content long 18-June-2018 01:34:08



The circular dish attached to one face of the spacecraft bus is a 1.6 m diameter high gain antenna for receiving and transmitting radio signals when the spacecraft is a long way from Earth. When it is close to Earth at the beginning of its journey, communication is via a low gain antenna which is a 40 cm aerial protruding from the spacecraft bus.

For up to six hours during the spacecraft's 7.5 hour Martian orbit, the high gain antenna will point towards Earth for communications between the spacecraft and three ground stations. During the remaining 1.5 hours, the spacecraft will point towards the Martian surface so that the on-board instruments can make observations. Each time the spacecraft passes over Beagle 2 on the Martian surface, the lander will automatically relay data collected by its instruments to a special UHF antenna on the spacecraft.

The Beagle data, together with that collected by the instruments on the orbiter, will be sent back to Earth during the communications phase at a rate of up to 230 kbit/s. The European Space Operations Control Centre (ESOC) in Darmstadt will communicate with the spacecraft via the ESA ground station in Perth, Australia. The spacecraft will send housekeeping data on instrument temperatures, voltages and spacecraft orientation, for example, and the ground station will send back software commands to control the spacecraft and its instruments over the following few days.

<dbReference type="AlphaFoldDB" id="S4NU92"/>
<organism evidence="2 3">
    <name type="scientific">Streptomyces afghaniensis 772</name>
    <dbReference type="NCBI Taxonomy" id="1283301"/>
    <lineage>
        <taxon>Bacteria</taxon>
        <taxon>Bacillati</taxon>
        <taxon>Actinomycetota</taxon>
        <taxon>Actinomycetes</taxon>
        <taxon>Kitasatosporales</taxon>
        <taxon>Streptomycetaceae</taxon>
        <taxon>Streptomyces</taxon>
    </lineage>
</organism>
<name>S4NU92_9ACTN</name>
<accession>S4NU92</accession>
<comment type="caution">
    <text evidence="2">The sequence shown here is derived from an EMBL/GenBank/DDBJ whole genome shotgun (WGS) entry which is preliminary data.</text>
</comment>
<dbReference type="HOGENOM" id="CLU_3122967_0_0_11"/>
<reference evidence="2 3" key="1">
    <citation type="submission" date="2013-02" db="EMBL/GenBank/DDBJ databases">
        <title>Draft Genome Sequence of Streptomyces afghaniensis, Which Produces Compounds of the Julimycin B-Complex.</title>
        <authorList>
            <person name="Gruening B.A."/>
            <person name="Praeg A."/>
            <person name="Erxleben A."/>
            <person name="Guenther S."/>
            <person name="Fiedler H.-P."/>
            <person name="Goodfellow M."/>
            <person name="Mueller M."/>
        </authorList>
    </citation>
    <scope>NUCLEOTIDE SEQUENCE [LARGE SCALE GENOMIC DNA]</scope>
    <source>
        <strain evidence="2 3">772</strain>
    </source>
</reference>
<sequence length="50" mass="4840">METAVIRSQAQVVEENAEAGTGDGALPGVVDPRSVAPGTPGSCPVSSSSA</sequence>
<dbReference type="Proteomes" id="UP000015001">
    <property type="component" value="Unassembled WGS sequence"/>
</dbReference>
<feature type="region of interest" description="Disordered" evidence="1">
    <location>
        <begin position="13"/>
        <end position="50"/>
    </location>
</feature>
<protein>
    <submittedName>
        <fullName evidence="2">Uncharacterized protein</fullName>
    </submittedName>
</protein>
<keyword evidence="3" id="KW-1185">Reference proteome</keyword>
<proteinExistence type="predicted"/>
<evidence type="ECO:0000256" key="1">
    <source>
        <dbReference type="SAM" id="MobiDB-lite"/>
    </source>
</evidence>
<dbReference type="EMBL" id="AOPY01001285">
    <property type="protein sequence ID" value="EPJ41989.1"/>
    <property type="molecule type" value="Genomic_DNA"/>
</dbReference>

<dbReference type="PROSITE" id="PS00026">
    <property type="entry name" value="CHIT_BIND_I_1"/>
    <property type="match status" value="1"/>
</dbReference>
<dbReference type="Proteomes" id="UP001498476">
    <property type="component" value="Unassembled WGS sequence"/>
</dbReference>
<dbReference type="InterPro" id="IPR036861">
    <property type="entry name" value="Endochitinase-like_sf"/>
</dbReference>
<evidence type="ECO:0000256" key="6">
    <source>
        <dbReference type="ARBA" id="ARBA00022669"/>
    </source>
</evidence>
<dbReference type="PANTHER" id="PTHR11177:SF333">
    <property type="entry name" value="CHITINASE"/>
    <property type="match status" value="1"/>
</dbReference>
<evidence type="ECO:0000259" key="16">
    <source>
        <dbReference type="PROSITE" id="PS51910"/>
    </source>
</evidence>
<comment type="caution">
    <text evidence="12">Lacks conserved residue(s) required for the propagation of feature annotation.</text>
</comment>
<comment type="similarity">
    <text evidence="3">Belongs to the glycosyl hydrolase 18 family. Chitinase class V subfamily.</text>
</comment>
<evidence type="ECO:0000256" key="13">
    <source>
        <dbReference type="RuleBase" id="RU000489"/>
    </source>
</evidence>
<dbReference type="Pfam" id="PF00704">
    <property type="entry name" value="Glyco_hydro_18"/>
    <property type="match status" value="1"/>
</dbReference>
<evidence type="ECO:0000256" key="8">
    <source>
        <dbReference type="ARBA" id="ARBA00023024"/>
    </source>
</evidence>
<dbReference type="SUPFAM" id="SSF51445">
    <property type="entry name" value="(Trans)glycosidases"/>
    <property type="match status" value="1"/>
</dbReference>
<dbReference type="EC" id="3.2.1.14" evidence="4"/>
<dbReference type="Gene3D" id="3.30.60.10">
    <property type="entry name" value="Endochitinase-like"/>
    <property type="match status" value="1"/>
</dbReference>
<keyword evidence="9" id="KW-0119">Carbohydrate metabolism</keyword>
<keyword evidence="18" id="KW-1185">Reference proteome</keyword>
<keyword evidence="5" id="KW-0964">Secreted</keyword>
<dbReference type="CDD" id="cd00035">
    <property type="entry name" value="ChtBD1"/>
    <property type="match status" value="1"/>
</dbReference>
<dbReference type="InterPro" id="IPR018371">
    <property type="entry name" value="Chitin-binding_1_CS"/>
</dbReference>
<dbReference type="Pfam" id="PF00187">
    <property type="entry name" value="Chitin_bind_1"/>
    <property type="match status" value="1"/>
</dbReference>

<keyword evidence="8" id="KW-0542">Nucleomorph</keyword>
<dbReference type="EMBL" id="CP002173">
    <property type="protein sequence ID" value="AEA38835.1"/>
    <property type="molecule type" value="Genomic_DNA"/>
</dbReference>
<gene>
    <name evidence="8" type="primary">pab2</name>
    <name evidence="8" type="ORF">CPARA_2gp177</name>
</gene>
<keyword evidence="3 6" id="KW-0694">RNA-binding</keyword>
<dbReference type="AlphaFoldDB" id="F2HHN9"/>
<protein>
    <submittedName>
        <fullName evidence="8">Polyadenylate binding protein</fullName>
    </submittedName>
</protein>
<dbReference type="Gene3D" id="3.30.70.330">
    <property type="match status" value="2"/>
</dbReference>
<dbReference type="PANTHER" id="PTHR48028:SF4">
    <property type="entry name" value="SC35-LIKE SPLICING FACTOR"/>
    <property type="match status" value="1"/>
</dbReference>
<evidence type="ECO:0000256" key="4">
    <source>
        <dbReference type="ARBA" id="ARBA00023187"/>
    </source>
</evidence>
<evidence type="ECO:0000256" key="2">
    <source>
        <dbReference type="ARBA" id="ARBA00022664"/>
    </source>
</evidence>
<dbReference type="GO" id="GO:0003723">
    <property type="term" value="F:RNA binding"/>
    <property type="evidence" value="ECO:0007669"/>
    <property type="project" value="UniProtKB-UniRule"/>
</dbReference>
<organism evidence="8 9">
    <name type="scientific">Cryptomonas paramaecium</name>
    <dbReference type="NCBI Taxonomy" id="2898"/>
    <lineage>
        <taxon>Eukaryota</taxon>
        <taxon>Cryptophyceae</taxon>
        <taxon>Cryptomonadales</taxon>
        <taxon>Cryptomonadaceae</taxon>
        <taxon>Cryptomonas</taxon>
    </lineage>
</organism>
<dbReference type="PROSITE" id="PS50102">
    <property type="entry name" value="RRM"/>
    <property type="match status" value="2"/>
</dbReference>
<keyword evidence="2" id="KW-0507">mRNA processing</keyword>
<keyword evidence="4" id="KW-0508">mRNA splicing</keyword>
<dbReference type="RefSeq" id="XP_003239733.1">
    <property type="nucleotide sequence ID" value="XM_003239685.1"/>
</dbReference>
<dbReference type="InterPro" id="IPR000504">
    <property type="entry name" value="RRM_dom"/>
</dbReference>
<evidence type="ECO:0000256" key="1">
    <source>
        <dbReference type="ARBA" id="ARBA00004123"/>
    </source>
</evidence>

Signals to Earth will be in the X-band (7.1 GHZ) and those from Earth will be the S band (2.1 GHZ).

As scientific data cannot be transmitted back to Earth as soon as it is collected, it will be stored on the spacecraft's computer which has 12 Gbits of solid state mass memory. The computer will control all aspects of the spacecraft's functioning including switching instruments on and off, assessing the spacecraft's orientation in space and sending commands to change it. The control and data management software is being developed for the Rosetta mission.

Attitude control

To communicate with a 34 m satellite dish on Earth up to 400 million km away and conduct sensitive scientific experiments, Mars Express must maintain a pointing accuracy of 0.15o. So it is essential that the spacecraft knows not just where it is but in which direction it is pointing. There are three on-board systems to help:

  • Like navigators before the advent of radar, two star trackers, one attached to two opposite sides of the spacecraft bus, assess the direction in which the spacecraft is pointing by automatically identifying patterns of stars seen through small telescopes.
  • Three innovative laser gyros, one for each axis of spacecraft rotation, offer a frame of reference against which spacecraft rotation can be measured. The gyros are under development for Rosetta.
  • Two coarse sun sensors, also under development for Rosetta, allow the spacecraft to orient itself with respect to the Sun. This is how the spacecraft first determines its orientation after separating from the launcher upper stage. The sun sensors can also be used to right the spacecraft if at any time it accidentally goes into an uncontrolled spin.

Small corrections to the spacecraft's orientation can be achieved by altering the rotation of spinning (off-the-shelf) reaction wheels attached to the underside of the bus. Such changes are necessary, for example, to correct jitter which could disturb observations when the thrusters are fired. The reaction wheels are also used to rotate the spacecraft slowly as it moves round its orbit so that the instruments or antenna are kept pointing in the right direction.

Last Update: 26 October 2017

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